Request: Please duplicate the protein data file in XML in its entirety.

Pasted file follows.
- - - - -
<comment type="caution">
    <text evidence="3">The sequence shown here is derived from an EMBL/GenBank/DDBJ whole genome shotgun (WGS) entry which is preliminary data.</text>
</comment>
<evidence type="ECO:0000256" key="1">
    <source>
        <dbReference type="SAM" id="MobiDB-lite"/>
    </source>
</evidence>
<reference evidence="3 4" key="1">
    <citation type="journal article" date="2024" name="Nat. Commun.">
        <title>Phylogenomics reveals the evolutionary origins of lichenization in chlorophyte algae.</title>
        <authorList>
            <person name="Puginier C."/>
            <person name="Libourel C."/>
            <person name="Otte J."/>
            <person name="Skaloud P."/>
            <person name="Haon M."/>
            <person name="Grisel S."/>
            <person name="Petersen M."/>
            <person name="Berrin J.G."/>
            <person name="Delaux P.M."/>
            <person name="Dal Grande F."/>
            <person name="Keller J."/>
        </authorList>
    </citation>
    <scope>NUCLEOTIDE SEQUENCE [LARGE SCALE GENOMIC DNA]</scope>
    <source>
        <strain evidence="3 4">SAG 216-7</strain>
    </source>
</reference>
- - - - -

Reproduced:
<comment type="caution">
    <text evidence="3">The sequence shown here is derived from an EMBL/GenBank/DDBJ whole genome shotgun (WGS) entry which is preliminary data.</text>
</comment>
<evidence type="ECO:0000256" key="1">
    <source>
        <dbReference type="SAM" id="MobiDB-lite"/>
    </source>
</evidence>
<reference evidence="3 4" key="1">
    <citation type="journal article" date="2024" name="Nat. Commun.">
        <title>Phylogenomics reveals the evolutionary origins of lichenization in chlorophyte algae.</title>
        <authorList>
            <person name="Puginier C."/>
            <person name="Libourel C."/>
            <person name="Otte J."/>
            <person name="Skaloud P."/>
            <person name="Haon M."/>
            <person name="Grisel S."/>
            <person name="Petersen M."/>
            <person name="Berrin J.G."/>
            <person name="Delaux P.M."/>
            <person name="Dal Grande F."/>
            <person name="Keller J."/>
        </authorList>
    </citation>
    <scope>NUCLEOTIDE SEQUENCE [LARGE SCALE GENOMIC DNA]</scope>
    <source>
        <strain evidence="3 4">SAG 216-7</strain>
    </source>
</reference>